Low Oil Prices Are Bad For The UK


The oil price has been on an epic downtrend over the past 18 month. It has gone from a high of over $110 a barrel to just under $30 a barrel. The mainstream media keep bombarding us with the facts that falling oil prices are great for the UK economy. And this is largely true because a low oil price has positive effects on the UK GDP growth figures.

But whilst falling oil prices does bring about many benefits such as cheaper fuel and lower energy bills, it does also bring many consequences to the UK economy. The biggest negative effects of a falling oil price is felt by savers, investors and retirees. Heck, I would argue that falling oil prices affects each and every one of us in a negative way. This is because some of the biggest oil companies in the world are based in the UK and the profits they make go to you and I through our pensions, ISA’s and index tracker funds.

Why low oil prices negatively affect the UK.

The UK is a net importer of oil as it uses more oil than it produces. Conventional wisdom tells us that as a result of being a net importer, a low oil price should be good for the UK economy. But arguments can be made that the UK needs higher oil prices. This may sound absurd but keep on reading to find out exactly why.




Whilst the UK is not blessed with vast oil reserves like in Brazil, Russia and Nigeria, it is home to some of the biggest oil and oil trading companies such as BP, Shell, Glencore and BHP Billion. These companies operate in regions with abundant oil so the swathes of cash they make in these overseas territories ends up flowing back to UK and into the pockets of ordinary UK citizens.

How exactly does the money flow back to the UK you ask?

When the companies above plus many other companies listed on the London stock exchange make a profit, they pay a part of the profit to investors in the form of dividends. So the more profit they make, the higher the dividend payment. And these dividend payments are made to you and I through our retirement accounts as seen below.

If on the other hand the companies make little or no profit, it can cut or even stop its dividend payments. And this is exactly what is happening right now as seen by Glencore’s dividend cut last year.With the current oil price hovering around $30 a barrel, many analysts fear that other oil companies will follow suite and start to cut its dividends. This is because many oil companies will not be making a substantial profit at current oil prices to maintain the dividend payments and thus a cut or complete stop in dividend payments will be a necessity.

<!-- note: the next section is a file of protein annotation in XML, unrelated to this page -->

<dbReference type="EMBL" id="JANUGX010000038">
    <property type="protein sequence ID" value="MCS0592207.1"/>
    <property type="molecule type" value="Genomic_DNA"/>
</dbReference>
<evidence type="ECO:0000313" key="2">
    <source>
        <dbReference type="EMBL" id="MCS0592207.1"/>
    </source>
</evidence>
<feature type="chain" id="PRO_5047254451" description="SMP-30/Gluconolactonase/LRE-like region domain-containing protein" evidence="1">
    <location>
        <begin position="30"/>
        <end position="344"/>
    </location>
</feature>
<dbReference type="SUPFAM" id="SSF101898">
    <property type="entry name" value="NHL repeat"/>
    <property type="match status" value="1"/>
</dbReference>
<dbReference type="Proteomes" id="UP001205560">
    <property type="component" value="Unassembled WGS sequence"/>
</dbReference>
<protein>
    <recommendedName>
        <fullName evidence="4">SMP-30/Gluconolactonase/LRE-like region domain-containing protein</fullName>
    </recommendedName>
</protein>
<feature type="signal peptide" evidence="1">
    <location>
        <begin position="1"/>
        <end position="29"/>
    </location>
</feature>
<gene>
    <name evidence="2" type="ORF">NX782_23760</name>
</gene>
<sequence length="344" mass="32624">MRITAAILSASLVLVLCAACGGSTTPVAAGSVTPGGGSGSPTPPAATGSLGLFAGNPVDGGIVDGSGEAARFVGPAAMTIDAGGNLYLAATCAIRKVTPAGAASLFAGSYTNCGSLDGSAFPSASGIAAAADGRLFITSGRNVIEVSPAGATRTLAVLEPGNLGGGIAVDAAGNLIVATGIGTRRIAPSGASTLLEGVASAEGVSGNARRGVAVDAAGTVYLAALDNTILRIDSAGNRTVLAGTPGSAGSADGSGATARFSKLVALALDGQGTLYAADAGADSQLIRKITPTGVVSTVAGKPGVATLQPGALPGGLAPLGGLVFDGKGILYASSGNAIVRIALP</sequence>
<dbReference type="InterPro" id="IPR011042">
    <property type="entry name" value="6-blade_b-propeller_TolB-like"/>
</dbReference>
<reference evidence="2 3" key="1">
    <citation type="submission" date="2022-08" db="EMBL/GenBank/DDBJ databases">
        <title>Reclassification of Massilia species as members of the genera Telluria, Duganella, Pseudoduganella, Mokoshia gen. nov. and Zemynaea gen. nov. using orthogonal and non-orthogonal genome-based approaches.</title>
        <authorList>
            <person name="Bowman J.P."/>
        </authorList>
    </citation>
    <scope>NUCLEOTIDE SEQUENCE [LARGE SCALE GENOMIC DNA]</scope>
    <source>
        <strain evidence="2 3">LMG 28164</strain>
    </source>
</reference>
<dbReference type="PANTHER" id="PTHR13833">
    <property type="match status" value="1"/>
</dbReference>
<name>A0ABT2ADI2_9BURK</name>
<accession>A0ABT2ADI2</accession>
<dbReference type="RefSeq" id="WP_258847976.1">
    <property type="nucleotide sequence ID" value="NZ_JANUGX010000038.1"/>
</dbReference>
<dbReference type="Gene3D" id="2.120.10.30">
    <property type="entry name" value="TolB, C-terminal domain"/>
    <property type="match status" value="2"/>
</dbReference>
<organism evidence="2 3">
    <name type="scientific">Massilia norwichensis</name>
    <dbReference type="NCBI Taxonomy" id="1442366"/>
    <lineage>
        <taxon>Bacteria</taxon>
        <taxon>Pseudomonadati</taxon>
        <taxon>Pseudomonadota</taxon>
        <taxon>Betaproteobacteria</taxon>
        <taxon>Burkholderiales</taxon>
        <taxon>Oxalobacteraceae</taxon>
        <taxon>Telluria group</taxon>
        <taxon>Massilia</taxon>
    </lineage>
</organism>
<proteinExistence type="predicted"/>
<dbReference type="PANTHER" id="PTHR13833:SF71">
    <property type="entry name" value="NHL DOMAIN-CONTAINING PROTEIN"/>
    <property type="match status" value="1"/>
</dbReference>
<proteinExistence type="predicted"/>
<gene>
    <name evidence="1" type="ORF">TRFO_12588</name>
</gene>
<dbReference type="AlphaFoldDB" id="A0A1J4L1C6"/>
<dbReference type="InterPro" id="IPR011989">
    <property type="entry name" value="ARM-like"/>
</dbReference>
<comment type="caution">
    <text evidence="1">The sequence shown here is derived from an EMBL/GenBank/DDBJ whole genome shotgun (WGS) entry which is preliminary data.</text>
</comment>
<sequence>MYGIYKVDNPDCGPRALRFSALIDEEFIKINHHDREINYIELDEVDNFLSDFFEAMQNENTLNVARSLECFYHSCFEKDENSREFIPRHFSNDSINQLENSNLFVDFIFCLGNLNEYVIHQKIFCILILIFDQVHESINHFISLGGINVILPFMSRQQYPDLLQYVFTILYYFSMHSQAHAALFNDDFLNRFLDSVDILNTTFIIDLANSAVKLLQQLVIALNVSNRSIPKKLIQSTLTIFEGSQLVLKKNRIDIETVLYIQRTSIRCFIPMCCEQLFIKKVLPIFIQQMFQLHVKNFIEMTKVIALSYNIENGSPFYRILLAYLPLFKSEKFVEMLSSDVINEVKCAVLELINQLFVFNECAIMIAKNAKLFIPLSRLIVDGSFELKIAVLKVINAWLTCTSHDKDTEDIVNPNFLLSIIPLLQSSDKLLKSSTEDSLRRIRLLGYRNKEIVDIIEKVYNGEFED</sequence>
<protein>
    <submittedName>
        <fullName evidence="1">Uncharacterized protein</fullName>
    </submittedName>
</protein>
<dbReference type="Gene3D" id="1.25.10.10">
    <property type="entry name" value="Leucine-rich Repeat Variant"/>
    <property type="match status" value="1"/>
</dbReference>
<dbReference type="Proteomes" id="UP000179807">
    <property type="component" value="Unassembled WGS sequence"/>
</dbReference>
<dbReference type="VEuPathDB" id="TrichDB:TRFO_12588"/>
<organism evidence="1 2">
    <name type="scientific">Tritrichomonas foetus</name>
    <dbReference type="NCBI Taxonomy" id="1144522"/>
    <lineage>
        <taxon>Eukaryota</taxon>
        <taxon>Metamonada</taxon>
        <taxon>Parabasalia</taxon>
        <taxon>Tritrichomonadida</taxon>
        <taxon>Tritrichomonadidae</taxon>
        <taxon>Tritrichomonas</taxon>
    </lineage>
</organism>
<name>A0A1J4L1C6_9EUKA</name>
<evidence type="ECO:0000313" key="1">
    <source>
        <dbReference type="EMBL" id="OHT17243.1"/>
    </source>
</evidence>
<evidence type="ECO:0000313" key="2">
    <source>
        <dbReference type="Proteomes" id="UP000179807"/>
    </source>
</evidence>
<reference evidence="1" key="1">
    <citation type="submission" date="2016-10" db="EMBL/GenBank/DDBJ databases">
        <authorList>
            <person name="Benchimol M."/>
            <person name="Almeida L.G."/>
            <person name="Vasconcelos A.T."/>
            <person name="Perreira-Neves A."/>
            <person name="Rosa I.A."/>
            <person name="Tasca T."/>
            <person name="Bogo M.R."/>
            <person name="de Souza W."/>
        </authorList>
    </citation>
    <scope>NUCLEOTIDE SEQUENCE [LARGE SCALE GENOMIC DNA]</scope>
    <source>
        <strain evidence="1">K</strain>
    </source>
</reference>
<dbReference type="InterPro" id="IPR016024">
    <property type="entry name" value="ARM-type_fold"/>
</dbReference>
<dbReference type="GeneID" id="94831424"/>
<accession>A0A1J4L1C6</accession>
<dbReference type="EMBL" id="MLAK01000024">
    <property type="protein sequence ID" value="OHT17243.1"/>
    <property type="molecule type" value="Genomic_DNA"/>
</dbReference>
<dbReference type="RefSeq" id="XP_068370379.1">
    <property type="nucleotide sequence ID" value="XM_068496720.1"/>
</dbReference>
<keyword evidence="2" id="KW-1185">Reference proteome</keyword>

How falling oil prices will affect you in a negative way

In the current low interest rate environment, many savers, retirees and investors have looked to dividend paying stocks to supplement their income. The majority of the high yielding dividend stocks are in the commodities and oil sectors so many people have shares in companies like BP, BHP Billiton (BLT) and Royal Dutch Shell (RDSB).

Even if you do not directly hold shares in these companies, you will indirectly hold them through your retirement account. When you have time, I want you to go though your pension portfolio and in specific I want you to see what assets you are invested in. Chances are, you are invested in funds that own a high proportion of BP, Shell and other oil related companies.If you own the FTSE 100 tracker fund, 12.15% consists of oil related companies. For the much wider FTSE All-Share index, oil and gas companies still make up 10.18% of the index.




With low oil prices the probability of dividend cuts are high and this have a negative effect on the income attained in your portfolio through dividends. Along with lower dividends brought about by a low oil price, you will also have the double whammy with a falling stock price thus knocking down your paper wealth.

Now you might argue that falling oil prices will be good for transport companies like airliners and thus these stocks will compensate for the fall in oil related stocks. The problem is that the FTSE100 is highly skewed in favour of oil related stocks. So even if airliners rise, you will still be hit if you own a FTSE100 index as most people due to the high proportion of oil stocks that index ‘owns.’
Just look at what has happened to the FTSE100 over the last year. It has gone from 6832 to 5779. A drop of almost 16%. It has fallen just like the oil price has.

Furthermore, over the past 10 years dividends have accounted for almost all the gains that the FTSE100 has experienced over that period. As oil companies have historically paid a higher proportion of dividends than the average London listed company, losing these dividends will be a massive loss to your wealth as you will have have lower retirement, savings and investment income.

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